Once upon a time, when I was a young, naïve, and octane driven nineteen year old, I owned a 2000 Audi TT. It was iconic and awesome and I loved it. My first romance with an Audi was with a 1986 Audi 4000 CS Quattro, which ended up sitting in a parking lot with three flat tires and rotted gas lines. The car needed more in parts then she was worth. Even though it ‘twas a sad day when it came time to ditch the 4000, it brought the dawn of a new love, the Audi TT. The TT was a car that cost me all the money I had, landed me my first and only major speeding ticket, and never got me laid, but looked it good, handled like a dream, and the turbo screamed from 2200 rpm all the way to 6400.
I purchased the TT with 79,000 miles. The previous owner, Mark, had her repainted, chipped, and equipped with wheel spacers, a K&N short ram intake, dual tip exhaust taken from a 2002 TT, a tasteful after market spoiler, and H&R performance racing springs that lowered the car 1.5 inches. I was that teenage hot shot driving a $38,000 car which, for the record, I bought it for $11,500. I officially became “that kid.”
At first, the TT was amazing. Actually, let me rephrase that. The TT was always amazing. However, towards the end of our relationship, the TT and I were growing apart. As a recent college graduate and an avid rock climber, the TT was impractical for my needs. I became the master of cramming my possessions into what little trunk space the car had. And, the harsh New Hampshire winters began to take a toll. Let me break it down into an equation for you: Frost heaves + performance suspension + lowering springs = dreadful/disastrous. The bottom line was, the car didn’t have enough room, she cost me about $1,500 a year in maintenance, but despite all this, I was in love with her. I had thoughts of selling her and getting something more practical but I never had the heart to do it.
Late one fateful evening in June while enjoying a beer in my apartment, I heard the unmistakable sound of a car crash. When I looked outside, I was literally in shock. Right outside my apartment, innocently parked on the side of the street was the TT, which had just been creamed by a woman who fell asleep at the wheel.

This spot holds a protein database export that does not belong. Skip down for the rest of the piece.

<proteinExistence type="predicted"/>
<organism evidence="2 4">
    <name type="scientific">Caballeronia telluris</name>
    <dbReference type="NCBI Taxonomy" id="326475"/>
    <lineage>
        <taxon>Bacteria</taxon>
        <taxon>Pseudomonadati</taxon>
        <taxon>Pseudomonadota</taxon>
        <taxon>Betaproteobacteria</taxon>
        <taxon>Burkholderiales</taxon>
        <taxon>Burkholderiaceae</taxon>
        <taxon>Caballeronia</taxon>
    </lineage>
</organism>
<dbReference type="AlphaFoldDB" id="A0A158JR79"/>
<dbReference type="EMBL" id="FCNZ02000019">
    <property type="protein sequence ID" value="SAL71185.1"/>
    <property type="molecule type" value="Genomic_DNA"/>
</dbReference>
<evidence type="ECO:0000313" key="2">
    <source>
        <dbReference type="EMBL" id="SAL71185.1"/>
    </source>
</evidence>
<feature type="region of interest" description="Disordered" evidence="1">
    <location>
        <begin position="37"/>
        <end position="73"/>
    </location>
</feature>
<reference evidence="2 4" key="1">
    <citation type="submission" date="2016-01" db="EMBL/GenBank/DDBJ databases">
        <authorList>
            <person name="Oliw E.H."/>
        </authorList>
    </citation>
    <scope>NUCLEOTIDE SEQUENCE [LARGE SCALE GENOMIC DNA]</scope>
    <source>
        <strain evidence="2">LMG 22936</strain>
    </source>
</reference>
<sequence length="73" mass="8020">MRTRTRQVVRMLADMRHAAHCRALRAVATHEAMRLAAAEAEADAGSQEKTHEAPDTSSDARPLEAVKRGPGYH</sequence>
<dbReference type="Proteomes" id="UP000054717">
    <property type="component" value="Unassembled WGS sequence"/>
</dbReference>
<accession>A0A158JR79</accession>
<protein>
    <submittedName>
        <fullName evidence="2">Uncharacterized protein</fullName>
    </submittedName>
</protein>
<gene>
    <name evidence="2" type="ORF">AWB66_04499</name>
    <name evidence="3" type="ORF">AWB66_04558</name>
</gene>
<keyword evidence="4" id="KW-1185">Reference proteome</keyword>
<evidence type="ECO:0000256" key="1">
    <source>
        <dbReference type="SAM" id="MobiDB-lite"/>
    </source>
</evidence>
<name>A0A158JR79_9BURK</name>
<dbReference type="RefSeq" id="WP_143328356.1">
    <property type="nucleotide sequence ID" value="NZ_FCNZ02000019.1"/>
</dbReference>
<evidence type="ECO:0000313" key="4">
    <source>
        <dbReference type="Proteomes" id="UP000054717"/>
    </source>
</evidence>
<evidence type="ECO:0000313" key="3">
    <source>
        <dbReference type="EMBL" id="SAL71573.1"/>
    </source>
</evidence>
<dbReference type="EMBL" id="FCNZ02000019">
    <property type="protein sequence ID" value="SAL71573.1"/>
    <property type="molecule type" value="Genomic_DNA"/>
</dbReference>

It was a tragic scene. The TT was demolished; it had been pushed 40 feet from where it was parked, and the woman’s Volvo was lying on its side in the middle of the road. Fortunately she was ok and after all was said and done, her insurance company sent me $6,800 for my troubles. Even with that, I was still pissed. That amount of money was no where near enough to replace the TT or to make up for the sheer, asinine, murder of my car by this woman. In one moment, my decision about whether to sell the TT or not was taken away from me. So, I bought a 2001 Subaru Outback for $4,100.
I went from a sports car to a grandma mobile. It took a while to get used to, but I became ok with the change. The Outback has 7 inches of ground clearance versus the TT’s 3.5, I can fit more than a few of my personal possessions in the Subaru, and while it isn’t fast (it can barely get out of its own way,) it is practical and fits my lifestyle. I’ve owned the car for almost a year now and the funny thing is, I’ve had to put about $1,000 into it. The Subaru is right on par with the TT in terms of maintenance. Even so, I’m happy with the Outback. But not a day goes by that I don’t miss the power and style of the TT.
I owned a sports car and not one of those years could I afford it. I spent every dime I had to maintain that car. Why you ask? There is a certain amount of pride and responsibility you inherit when you own a car like that. I can’t look back on those years and imagine them without the TT. It was all about the excitement I felt while powering through turns, pushing 125MPH on the highway and hearing the turbo. With the Outback… not so much. Now I get to hear the distinct sound of a 2.5 liter Subaru H-4 engine and have rear rotors that are shot and look horrible. However, I can’t afford to fix them, so they’ll stay that way until I can. If the rear rotors looked bad on the TT they had to be replaced. No one wants to look at a sharp car and see played rotors. It doesn’t work that way.
Bottom line: Any car enthusiast must have their own impractical and costly “dream” car. It is only fair. We must all come to understand what our parents warned us about when they said, “Be careful, that car will be a money pit.” It was true, but the love of ownership made it worthwhile. So, buy yourself the impractical sports car. For me, I want to keep the Outback until the odometer reads over 200,000 miles. But you can bet that when I can afford one, I’ll be getting an impractical sports car again.
– Emile Mennin